“You have not built your mind. And in moments in which you seem to build it—when you make an effort to change yourself, to acquire knowledge, or to perfect a skill—the only tools at your disposal are those that you have inherited from moments past…You did not pick your parents or the time and place of your birth. You didn’t choose your gender or most of your life experiences. You had no control whatsoever over your genome or the development of your brain. And now your brain is making choices on the basis of preferences and beliefs that have been hammered into it over a lifetime—by your genes, your physical development since the moment you were conceived, and the interactions you have had with other people, events, and ideas. Where is the freedom in this? Yes, you are free to do what you want even now. But where did your desires come from?” – Sam Harris, Free Will

If you are familiar with biology, and neuroscience in particular, this may not seem too far-fetched after a little rumination. Hormones and neurotransmitters can significantly alter our moods and behaviors in a moment’s notice, and we don’t truly have control of these do we? To use one of the examples Sam Harris provided, if an organ failed in our body we would not say that we “decided” to have that organ fail; instead, we would be considered a victim of that organ failure. Another example would be that we have not control over our wants and desires either. We have no more control over our wants and desires than we do over our body producing hormones or neurotransmitters. One might argue that we can refuse to give into our wants and desires, which certainly is usually true. However, if you think a little further back, you had no control of that desire coming over you, or even control of the strength of your will. As Sam Harris put it, “Thoughts simply arise unauthored and yet author our actions.” Another great example of biology influencing free will would be brain damage or brain tumors.  In the famous case study of Phineas Gage, an iron rod was driven through the front of Phineas’ brain by an explosion which led to drastic changes to his personality. The once respected and well mannered railroad foreman now behaved erratically and would curse, yell, and make crude remarks that were previously uncharacteristic of him. Another example would be the effects a brain tumor had on a 40-year-old school teacher in the year 2000. (Sources: http://bit.ly/2rLmb3Z and http://bit.ly/2Ef8tcv ) The man, who otherwise lived a normal life, suddenly began to visit prostitutes and collect child pornography. This deviant sexual behavior was discovered, he was kicked out of his home, and eventually found guilty of child molestation. The night before his sentencing, he was rushed to the emergency room where it was discovered that he had an egg-sized tumor in his brain. Days after having the tumor removed, his deviant sexual behavior and other symptoms disappeared. The symptoms even began to come back a year later, which lead to the discovery of another tumor developing in the same area of the brain.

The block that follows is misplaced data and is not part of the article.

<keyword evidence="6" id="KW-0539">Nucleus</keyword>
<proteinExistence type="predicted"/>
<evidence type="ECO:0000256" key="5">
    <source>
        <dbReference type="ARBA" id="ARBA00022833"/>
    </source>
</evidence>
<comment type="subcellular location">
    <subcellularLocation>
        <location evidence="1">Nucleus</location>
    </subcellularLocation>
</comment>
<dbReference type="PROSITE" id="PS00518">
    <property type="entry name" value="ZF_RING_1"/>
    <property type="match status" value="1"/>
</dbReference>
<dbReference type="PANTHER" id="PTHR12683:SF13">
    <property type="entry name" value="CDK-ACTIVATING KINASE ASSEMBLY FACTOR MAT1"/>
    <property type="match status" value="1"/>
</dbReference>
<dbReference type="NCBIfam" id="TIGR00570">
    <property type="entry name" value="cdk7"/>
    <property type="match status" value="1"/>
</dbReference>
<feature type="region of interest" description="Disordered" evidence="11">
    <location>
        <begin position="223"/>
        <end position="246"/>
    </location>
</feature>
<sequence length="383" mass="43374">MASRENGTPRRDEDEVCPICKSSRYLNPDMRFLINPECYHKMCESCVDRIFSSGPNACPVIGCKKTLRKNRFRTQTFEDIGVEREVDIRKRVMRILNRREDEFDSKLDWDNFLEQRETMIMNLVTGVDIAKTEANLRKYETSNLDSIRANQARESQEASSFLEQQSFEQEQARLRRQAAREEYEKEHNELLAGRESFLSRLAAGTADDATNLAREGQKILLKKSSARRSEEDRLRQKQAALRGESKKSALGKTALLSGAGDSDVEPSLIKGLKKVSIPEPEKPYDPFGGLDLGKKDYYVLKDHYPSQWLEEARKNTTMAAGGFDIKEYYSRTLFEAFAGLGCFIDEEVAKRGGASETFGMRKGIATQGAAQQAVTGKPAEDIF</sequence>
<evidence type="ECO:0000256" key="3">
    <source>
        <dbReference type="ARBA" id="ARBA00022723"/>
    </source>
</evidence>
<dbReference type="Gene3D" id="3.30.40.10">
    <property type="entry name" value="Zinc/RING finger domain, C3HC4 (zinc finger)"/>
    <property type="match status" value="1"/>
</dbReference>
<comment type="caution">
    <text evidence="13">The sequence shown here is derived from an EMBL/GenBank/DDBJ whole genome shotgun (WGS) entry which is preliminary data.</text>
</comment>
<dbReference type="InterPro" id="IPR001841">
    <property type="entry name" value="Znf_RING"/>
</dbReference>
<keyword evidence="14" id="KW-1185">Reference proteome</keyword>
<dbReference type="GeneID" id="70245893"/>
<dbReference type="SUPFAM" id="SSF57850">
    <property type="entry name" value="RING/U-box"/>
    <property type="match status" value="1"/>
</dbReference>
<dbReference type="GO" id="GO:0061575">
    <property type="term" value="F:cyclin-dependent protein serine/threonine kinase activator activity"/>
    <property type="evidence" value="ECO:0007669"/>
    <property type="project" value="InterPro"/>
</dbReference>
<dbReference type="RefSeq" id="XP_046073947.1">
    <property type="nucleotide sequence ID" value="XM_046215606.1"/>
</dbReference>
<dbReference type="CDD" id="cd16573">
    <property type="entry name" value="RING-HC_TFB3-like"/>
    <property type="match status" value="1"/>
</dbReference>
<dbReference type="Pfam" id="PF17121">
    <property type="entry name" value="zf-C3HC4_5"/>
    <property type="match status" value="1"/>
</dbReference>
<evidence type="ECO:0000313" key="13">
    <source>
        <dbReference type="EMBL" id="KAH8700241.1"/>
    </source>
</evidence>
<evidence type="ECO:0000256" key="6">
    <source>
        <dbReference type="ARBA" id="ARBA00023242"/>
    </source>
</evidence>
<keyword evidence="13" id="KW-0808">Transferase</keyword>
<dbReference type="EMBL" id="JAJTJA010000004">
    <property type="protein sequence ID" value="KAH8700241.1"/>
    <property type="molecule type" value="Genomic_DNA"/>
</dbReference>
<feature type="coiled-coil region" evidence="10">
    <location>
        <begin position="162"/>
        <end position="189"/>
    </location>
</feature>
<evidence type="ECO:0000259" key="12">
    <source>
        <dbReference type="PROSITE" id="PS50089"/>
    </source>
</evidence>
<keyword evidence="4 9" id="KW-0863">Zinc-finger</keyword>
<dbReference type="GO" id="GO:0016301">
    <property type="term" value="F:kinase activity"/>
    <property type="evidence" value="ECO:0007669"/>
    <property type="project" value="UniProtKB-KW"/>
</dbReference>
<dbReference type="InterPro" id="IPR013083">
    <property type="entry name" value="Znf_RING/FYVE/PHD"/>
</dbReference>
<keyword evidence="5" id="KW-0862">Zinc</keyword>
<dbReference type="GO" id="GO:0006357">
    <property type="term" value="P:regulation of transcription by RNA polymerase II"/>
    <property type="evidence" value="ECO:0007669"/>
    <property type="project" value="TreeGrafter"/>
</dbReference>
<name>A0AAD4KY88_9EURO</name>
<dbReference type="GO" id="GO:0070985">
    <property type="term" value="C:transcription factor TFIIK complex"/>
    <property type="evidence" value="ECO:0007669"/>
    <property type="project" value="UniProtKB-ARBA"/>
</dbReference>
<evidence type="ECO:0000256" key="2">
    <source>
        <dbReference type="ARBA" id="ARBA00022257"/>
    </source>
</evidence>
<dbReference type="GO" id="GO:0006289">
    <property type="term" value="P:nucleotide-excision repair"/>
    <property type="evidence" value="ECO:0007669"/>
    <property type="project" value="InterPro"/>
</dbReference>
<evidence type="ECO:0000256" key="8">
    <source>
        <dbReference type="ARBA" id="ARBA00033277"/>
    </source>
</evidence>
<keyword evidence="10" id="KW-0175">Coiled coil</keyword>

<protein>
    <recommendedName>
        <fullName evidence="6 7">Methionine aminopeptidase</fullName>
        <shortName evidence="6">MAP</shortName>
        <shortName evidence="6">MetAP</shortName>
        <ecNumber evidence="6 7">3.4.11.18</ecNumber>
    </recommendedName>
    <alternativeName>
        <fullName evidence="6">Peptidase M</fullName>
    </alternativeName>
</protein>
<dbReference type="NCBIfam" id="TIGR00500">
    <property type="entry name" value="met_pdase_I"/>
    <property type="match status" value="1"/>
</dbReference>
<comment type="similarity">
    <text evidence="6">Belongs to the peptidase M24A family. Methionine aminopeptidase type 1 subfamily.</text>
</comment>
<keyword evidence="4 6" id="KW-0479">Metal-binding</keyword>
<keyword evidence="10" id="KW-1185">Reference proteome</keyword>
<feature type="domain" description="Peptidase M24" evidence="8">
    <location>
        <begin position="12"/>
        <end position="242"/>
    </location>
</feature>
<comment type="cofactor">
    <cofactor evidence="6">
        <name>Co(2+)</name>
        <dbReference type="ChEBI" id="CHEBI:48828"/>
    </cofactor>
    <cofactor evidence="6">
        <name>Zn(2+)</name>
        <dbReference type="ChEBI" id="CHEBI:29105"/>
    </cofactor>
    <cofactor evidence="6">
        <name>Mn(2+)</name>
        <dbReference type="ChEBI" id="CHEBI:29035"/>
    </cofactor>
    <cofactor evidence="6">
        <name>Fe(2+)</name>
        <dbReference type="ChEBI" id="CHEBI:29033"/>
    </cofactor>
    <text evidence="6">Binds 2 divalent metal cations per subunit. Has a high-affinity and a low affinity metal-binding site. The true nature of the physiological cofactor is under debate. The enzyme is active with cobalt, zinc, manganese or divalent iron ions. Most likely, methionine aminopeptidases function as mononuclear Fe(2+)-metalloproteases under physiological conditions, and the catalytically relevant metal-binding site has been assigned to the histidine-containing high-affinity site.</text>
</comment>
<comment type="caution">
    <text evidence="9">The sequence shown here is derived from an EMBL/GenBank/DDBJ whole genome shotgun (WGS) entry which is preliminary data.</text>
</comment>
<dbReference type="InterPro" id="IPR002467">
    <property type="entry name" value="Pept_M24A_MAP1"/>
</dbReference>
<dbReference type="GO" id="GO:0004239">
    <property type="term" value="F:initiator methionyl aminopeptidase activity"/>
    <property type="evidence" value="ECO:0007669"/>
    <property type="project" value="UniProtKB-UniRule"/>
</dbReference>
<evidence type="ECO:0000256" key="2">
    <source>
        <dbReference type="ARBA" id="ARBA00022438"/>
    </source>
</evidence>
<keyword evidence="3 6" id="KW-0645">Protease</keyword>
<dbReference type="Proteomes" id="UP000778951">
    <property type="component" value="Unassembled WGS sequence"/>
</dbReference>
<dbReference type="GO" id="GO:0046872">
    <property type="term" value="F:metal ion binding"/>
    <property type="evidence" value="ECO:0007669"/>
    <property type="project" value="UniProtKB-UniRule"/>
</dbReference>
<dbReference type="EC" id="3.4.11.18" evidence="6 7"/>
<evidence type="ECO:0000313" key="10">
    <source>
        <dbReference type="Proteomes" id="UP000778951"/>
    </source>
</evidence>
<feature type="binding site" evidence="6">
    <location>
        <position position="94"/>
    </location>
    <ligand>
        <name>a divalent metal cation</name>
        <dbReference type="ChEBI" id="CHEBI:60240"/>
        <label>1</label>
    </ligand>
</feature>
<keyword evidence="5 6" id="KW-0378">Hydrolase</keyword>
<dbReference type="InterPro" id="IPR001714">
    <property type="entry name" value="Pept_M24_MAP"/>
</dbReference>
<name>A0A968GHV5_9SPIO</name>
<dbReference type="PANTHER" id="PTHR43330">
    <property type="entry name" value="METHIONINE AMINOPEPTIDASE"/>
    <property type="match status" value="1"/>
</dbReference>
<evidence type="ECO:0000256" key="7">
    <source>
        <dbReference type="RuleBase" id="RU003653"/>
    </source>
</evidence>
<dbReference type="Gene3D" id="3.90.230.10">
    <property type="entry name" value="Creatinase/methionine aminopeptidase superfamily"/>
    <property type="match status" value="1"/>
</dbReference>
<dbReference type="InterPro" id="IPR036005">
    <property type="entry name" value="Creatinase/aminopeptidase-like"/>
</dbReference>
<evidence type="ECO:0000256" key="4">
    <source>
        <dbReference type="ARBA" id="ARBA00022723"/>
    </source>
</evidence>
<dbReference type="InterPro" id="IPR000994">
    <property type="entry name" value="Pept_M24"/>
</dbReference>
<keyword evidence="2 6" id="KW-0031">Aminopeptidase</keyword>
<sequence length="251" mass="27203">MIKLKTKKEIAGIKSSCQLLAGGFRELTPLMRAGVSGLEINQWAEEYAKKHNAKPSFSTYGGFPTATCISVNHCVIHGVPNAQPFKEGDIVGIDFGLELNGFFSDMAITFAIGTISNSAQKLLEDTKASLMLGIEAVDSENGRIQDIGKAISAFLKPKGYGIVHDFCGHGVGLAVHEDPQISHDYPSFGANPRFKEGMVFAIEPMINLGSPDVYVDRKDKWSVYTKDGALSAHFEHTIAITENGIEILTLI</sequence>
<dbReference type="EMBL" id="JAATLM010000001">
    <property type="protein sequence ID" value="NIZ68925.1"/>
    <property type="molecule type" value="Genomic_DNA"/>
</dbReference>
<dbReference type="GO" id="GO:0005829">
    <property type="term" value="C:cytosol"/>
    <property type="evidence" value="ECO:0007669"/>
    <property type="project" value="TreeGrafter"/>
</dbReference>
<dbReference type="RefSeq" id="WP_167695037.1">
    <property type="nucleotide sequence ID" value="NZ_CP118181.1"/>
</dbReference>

Now, when you first read of the man found guilty of child molestation, you likely had no pity on him. Did your opinion change when it was revealed that the behavior was simply caused by a brain tumor? What is the difference between someone behaving in a way we find reprehensible because of a brain tumor and someone who behaves the same way without a tumor? Both instances are the result of neurophysiological activity in the brain; however, we understand why the person affected by a tumor is behaving that way. If we had a complete understanding of how the brain works, would we treat the two any differently?